Iran election runoff: Voting time extended by two hours – Press TV

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The Interior Ministry announced a final two-hour extension to the voting time of Iran’s presidential election runoff.

The voting time has been extended for two hours till midnight (2030 GMT), the Interior Ministry announced.

The voting hours can be extended by Interior Minister Ahmad Vahidi if required. 

Last week, the minister extended the time for six hours as the polls closed at midnight. 


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According to the law, Iran’s elections should be held on Fridays and hence the time cannot be extended beyond midnight.

Mohsen Eslami, spokesperson for the national election headquarters, confirmed an increase in people’s turnout in the runoff while announcing the latest extension. 

“We have passed the turnout figure of the previous round,” he said, noting that exact figures will be announced later.

Speaking to reporters, Eslami said that in some polling stations in the low-populated villages where most residents have cast their votes, the vote counting has already begun.

He also named the summertime and increased temperature during daytime, especially in southern provinces, as one of the reasons for extending the voting hour so that people could visit polling stations with more ease.

Millions of Iranians, inside and outside the country, are casting their ballots to choose the next president in the election runoff. The Interior Ministry says the participation has increased compared to the previous round. 

Polling stations opened at 8 a.m. local time (0430 GMT) on Friday and were scheduled to close at 6:00 p.m. (1430 GMT), with the possibility of extensions by the Interior Ministry. 

According to local media reports, some 20 million people have cast their votes until 7:00 p.m. Iran’s local time. The figure indicates a 7% hike in the turnout compared to the previous round at the same hour.

Mohsen Eslami, spokesperson for the national election headquarters, told reporters in a briefing at around 3:00 p.m. local time that people’s participation has increased compared to the previous round.

The voting process is going smoothly at around 59,000 polling stations nationwide, he said.

“So far, we’ve seen more people coming in to vote than in the first round. We’re optimistic that this trend will keep up,” the spokesperson added.

A young girl, accompanied by her friends, cast her vote in Iran’s presidential election runoff on July 5, 2024, at the iconic Tomb of Hafez in Shiraz, Fars Province. (Photo by Tasnim)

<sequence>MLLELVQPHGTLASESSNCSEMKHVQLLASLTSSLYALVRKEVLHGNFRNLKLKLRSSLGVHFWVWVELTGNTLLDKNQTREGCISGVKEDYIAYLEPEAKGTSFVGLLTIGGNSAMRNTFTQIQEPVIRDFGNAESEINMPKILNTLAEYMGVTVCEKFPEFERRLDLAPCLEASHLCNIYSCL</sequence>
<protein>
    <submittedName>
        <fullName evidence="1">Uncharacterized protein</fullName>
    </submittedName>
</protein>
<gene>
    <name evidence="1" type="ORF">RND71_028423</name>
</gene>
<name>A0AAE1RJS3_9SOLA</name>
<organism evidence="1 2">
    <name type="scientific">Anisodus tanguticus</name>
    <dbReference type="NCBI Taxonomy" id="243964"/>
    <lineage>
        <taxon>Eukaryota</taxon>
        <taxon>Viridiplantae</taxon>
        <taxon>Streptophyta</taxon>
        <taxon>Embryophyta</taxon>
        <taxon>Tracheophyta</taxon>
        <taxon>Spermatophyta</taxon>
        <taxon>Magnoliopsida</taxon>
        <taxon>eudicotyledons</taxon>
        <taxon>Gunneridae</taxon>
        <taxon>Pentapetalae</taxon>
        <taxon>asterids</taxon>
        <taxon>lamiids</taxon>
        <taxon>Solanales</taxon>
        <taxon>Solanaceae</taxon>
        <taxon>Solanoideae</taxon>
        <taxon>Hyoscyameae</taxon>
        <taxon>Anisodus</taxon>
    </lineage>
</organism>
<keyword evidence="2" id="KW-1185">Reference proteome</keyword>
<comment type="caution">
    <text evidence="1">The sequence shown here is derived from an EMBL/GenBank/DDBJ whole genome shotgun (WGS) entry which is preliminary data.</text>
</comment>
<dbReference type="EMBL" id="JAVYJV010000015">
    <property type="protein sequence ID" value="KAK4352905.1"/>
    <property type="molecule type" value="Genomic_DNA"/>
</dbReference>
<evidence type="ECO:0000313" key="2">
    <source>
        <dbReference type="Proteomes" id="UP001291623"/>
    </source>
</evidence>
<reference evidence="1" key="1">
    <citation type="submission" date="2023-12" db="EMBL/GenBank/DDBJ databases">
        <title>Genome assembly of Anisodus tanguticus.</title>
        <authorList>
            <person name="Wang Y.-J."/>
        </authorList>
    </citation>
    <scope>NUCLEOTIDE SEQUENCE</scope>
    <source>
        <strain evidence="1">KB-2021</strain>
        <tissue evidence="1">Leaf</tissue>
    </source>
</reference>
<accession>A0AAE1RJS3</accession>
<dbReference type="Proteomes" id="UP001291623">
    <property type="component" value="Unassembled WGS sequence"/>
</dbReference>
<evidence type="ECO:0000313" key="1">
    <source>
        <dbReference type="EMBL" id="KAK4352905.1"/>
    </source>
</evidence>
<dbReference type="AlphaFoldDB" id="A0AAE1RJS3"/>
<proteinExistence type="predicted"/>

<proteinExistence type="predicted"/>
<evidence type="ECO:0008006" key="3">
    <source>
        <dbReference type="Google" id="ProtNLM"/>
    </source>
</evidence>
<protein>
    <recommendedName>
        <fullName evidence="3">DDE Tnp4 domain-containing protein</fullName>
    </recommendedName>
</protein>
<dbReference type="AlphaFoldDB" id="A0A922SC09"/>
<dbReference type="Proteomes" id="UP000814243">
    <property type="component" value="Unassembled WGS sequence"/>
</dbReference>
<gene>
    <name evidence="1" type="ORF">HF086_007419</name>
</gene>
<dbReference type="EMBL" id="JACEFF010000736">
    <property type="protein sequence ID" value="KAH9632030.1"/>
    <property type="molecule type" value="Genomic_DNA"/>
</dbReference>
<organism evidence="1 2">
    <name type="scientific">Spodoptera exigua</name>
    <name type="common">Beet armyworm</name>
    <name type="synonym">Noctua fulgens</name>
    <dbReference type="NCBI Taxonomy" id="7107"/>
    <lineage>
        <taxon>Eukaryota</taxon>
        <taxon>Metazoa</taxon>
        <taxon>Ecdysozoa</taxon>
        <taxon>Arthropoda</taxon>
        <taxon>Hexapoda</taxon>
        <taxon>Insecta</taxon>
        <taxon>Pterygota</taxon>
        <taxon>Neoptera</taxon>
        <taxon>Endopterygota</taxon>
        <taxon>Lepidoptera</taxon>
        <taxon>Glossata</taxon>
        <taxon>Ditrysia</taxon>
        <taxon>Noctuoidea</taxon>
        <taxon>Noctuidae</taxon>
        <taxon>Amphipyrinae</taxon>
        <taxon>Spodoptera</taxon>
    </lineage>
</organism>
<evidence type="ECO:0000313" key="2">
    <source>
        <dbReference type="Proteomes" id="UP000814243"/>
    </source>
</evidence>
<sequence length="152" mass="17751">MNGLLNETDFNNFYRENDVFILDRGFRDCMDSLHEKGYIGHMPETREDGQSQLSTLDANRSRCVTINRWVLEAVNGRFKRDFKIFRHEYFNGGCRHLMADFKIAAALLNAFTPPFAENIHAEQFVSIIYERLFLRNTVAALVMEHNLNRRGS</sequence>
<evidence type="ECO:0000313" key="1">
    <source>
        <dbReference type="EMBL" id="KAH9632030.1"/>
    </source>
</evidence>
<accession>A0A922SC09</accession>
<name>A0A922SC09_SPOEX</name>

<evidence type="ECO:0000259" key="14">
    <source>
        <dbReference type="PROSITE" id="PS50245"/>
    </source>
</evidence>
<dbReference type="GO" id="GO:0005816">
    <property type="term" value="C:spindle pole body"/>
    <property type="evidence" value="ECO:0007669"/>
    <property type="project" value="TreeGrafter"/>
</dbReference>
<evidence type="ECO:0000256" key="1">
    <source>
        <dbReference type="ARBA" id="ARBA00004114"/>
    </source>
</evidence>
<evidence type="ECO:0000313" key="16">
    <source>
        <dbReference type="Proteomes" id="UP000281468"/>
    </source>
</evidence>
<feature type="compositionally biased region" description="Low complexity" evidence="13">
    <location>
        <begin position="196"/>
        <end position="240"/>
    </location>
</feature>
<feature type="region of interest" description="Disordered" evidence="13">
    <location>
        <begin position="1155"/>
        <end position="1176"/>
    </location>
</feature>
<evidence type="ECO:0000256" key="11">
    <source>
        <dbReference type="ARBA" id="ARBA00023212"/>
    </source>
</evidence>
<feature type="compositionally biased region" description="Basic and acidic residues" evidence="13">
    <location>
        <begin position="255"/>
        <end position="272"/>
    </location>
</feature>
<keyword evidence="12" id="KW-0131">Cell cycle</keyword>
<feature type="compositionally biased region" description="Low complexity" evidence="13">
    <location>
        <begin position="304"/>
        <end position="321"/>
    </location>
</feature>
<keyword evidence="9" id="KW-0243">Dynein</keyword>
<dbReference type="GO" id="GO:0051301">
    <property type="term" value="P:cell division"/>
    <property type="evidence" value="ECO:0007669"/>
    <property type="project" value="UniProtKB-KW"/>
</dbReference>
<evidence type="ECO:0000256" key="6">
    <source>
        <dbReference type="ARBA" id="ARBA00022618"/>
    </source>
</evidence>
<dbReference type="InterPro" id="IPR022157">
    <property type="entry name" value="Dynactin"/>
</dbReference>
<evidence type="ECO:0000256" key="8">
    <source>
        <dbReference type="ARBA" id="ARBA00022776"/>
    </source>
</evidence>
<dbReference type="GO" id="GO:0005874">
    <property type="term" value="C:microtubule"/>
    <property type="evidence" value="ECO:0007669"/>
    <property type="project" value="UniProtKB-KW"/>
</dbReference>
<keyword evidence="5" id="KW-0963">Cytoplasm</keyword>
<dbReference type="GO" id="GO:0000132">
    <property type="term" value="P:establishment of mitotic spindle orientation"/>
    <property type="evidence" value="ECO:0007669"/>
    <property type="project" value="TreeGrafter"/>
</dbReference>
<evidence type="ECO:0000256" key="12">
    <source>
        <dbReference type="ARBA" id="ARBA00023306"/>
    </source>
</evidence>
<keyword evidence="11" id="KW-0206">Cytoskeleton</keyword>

Meanwhile, an official with the Guardian Council, which oversees the election, hailed the election process. 

“Thank God, we are witnessing a good trend in the election and problems have not been serious,” Siamak Rahpeyk, deputy head of the Guardian Council, said on Friday afternoon while visiting the election headquarters in the Interior Ministry. 

“I assess the participation to be good and hope that this trend would continue,” he said.

Three women and a young girl cast ballots in Iran’s presidential election runoff in a polling station in Hamedan on July 5, 2024. (Photo by Mehr News Agency)

The second round of voting comes after the June 28 election where Masoud Pezeshkian and Saeed Jalili were the leading candidates, but neither won a majority.

Pezeshkian has a background as a health minister and is a legislator from Tabriz in the northwest. Jalili holds experience as a diplomat and the chief nuclear negotiator.

Over 24 million people voted on June 28.

Dozens of women stand in line to cast their votes in Iran’s presidential election runoff on July 5, 2024, at Imam Reza Shrine in Mashhad. (Photo by

This election will choose a new president after President Raisi passed away in a helicopter crash on May 19.

Initial results are expected to be announced on Saturday.

The election headquarters says 61 million people are allowed to vote.

People waiting in line to cast their ballots for Iran’s presidential election runoff on July 5, 2024, at Shah Cheragh mausoleum in Shiraz, Fars Province. (Photo by Tasnim)

Meanwhile, Iranians living in other countries began visiting polling stations early on Friday to cast their votes.

Some 344 polling stations worldwide are organized by Iran’s foreign ministry.

Increased turnout outside Iran

The spokesman for Iran’s Foreign Ministry also pointed to the reports that indicate increased participation in the polling stations outside Iran. 

“Reports from ambassadors and heads of Iranian missions abroad indicate that the turnout of Iranians overseas during this election period has been magnificent,” Nasser Kan’ani told reporters on Friday. 

The embassies and Iranian missions also report that conditions have been favorable for Iranians abroad to take part in the elections, with no significant issues so far, he said.

The nation’s turnout enhances the nation’s authority on both regional and international stages, he said, hoping that this strong participation will herald the beginning of a new era of strengthening the country’s influence and power.

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